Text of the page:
And be a Villain – Remembering Alan Rickman

I’ve been thinking about Alan Rickman lately, because I realized it has been just a little over six months since he left us behind.  I have harbored a crush on him for many years, ever since I saw him in ‘Sense and Sensibility’ to be exact.  When I come across pictures of him on the internet I am reminded all over again why he was so crush-worthy.  He was genuinely sexy, in my opinion, but he seemed like someone who didn’t know he was sexy. Or if he did know, he didn’t care.

As he aged, Alan got a bit thicker, his beautiful hair turned silvery and got thinner, but he always had that astonishing silky voice.  I adored him, is all.  And when I adore someone, they stay adored.  I’ve always been like that – loyal to my crushes, whether living or dead.  I still love John Lennon (my first love, at age 11), Mr. Spock (not Leonard Nimoy; there is a difference), Harrison Ford, Sean Connery, and Alan Rickman.  A damn good pantheon, if you ask me.

But back to Alan.  I loved what a versatile actor he was, going from utterly over-the-top camp in ‘Robin Hood Prince of Thieves’ to quietly subtle as a man who has fallen in love with a younger woman in ‘Sense’.  Menacing as Snape (“Professor Snape, Harry”); adorably hammy in ‘Galaxy Quest’.  I could name lots more, but my favorite part he was never in is Chief-Inspector Victor Gaston of the Sureté in Paris.  And that part was all in my head.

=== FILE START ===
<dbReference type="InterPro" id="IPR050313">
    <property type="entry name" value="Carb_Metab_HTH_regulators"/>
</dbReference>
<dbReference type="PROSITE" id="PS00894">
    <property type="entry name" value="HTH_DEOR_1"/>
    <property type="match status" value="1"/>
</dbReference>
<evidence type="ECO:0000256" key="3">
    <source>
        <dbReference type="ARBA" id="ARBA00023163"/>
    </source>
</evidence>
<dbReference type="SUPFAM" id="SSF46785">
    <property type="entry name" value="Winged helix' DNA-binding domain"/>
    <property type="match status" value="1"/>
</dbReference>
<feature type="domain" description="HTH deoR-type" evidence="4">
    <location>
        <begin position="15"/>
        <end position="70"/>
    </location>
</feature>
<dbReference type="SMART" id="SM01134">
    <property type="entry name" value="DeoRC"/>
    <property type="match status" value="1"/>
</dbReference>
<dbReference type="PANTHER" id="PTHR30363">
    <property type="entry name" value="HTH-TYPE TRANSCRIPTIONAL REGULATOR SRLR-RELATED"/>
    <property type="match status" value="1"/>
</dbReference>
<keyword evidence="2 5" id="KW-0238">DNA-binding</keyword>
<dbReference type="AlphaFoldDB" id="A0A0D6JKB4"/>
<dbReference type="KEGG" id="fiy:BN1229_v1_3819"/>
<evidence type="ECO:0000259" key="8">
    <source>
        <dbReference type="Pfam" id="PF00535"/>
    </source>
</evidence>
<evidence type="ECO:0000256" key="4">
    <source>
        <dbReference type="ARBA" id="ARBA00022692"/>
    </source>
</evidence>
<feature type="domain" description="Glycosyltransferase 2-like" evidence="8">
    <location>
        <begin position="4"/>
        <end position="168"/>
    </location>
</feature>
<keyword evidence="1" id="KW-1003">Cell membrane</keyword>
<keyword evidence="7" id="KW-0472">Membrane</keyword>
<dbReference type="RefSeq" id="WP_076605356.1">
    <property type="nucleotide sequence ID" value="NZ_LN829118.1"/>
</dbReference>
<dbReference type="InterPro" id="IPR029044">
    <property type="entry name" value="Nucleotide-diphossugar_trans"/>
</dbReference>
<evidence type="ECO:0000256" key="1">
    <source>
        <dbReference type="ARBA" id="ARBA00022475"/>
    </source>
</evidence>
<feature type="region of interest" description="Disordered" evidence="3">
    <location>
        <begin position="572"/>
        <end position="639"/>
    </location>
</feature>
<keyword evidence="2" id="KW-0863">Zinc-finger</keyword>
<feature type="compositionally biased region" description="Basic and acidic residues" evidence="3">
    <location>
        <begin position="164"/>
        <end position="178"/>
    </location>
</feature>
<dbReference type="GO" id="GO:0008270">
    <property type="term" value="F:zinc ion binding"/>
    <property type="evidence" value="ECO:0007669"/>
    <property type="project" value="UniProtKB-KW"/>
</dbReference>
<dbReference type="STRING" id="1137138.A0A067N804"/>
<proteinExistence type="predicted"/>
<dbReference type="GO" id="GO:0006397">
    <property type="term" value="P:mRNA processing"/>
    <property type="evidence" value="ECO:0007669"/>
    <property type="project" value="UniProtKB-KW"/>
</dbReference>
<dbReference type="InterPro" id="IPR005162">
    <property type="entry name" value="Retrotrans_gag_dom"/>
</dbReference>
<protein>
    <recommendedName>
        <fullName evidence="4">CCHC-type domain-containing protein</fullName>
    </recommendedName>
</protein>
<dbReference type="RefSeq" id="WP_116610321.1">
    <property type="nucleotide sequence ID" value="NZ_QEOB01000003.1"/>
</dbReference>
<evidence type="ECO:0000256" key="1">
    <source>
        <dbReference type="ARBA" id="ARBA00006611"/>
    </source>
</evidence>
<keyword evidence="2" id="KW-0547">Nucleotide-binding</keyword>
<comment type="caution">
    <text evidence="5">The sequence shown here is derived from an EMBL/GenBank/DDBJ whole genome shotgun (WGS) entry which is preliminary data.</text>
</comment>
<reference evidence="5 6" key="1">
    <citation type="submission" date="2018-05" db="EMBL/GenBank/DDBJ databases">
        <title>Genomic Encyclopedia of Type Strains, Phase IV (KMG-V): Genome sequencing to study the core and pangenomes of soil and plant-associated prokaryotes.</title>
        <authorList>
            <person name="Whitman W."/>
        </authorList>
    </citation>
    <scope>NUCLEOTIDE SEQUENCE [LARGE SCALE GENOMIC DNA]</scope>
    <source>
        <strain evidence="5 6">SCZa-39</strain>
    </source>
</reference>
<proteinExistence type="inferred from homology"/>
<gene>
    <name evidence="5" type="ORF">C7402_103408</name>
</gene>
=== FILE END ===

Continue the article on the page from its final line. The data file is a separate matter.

Alan Rickman just embodied that tall, good looking, sadistic bastard in my Gothic Romance, ‘Disfigured’.  It was almost as if the Chief-Inspector sprang full born into my book as I was writing it, always Alan from the first.  Alan helped me create the character, I think.  Victor Gaston knows he is an attractive man.  He knows he has power and charisma, and that amazing voice.  Honey and velvet and silk, and completely menacing.  One day I will write a blog article about la Sureté, but for the purposes of this story it is the independently operated crime fighting unit of the Paris police back in the 1860s – 1870s.  In its wild heyday, la Sureté had as many criminals in the organization as were being hunted for their crimes.  Victor Gaston is a man of that ilk – hunting criminals while being one.  If you want a convincing bad guy, look no further than Alan.

When we lose someone who is as one-of-a-kind as he was, it leaves a huge gaping wound behind, a great empty space that cannot be filled.  I am glad we have his movies, with his many characters that are baaaaad-ass bad, high-falutin’ good, and rather ambiguous (Snape, anyone?).  But honestly, I’d rather have him.  Sigh.

(I should mention, since I was on the subject of crushes, that I don’t actually have a crush on Erik, AKA the Phantom of the Opera.  I think I did for a little while, but somewhere along the way as I was working on my book, he became this character that I was trying to understand.  I was thinking all the time, what would he say here, what would he do?  And he just became much more complex.  Erik is definitely much too dangerous a creature to have a mindless crush on, remember that, ladies.)

I want to leave you with this little YouTube clip of some of Alan’s best and most memorable movie roles.  No, no need to thank me.  Just try not to drool on your little screen.